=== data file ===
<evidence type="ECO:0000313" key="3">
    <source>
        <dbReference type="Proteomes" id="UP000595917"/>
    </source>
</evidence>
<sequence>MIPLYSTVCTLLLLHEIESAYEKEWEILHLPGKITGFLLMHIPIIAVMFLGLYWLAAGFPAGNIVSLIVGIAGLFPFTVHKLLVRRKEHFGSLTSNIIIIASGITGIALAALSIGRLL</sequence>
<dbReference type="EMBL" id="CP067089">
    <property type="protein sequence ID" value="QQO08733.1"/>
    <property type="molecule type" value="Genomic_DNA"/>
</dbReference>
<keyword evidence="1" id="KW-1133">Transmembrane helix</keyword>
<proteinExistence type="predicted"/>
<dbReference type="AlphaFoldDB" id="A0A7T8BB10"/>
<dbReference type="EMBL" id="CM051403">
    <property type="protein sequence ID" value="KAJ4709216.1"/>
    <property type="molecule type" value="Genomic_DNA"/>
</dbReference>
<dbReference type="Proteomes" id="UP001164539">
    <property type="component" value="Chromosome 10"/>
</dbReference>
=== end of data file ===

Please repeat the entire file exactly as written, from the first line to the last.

<evidence type="ECO:0000313" key="3">
    <source>
        <dbReference type="Proteomes" id="UP000595917"/>
    </source>
</evidence>
<sequence>MIPLYSTVCTLLLLHEIESAYEKEWEILHLPGKITGFLLMHIPIIAVMFLGLYWLAAGFPAGNIVSLIVGIAGLFPFTVHKLLVRRKEHFGSLTSNIIIIASGITGIALAALSIGRLL</sequence>
<dbReference type="EMBL" id="CP067089">
    <property type="protein sequence ID" value="QQO08733.1"/>
    <property type="molecule type" value="Genomic_DNA"/>
</dbReference>
<keyword evidence="1" id="KW-1133">Transmembrane helix</keyword>
<proteinExistence type="predicted"/>
<dbReference type="AlphaFoldDB" id="A0A7T8BB10"/>
<dbReference type="EMBL" id="CM051403">
    <property type="protein sequence ID" value="KAJ4709216.1"/>
    <property type="molecule type" value="Genomic_DNA"/>
</dbReference>
<dbReference type="Proteomes" id="UP001164539">
    <property type="component" value="Chromosome 10"/>
</dbReference>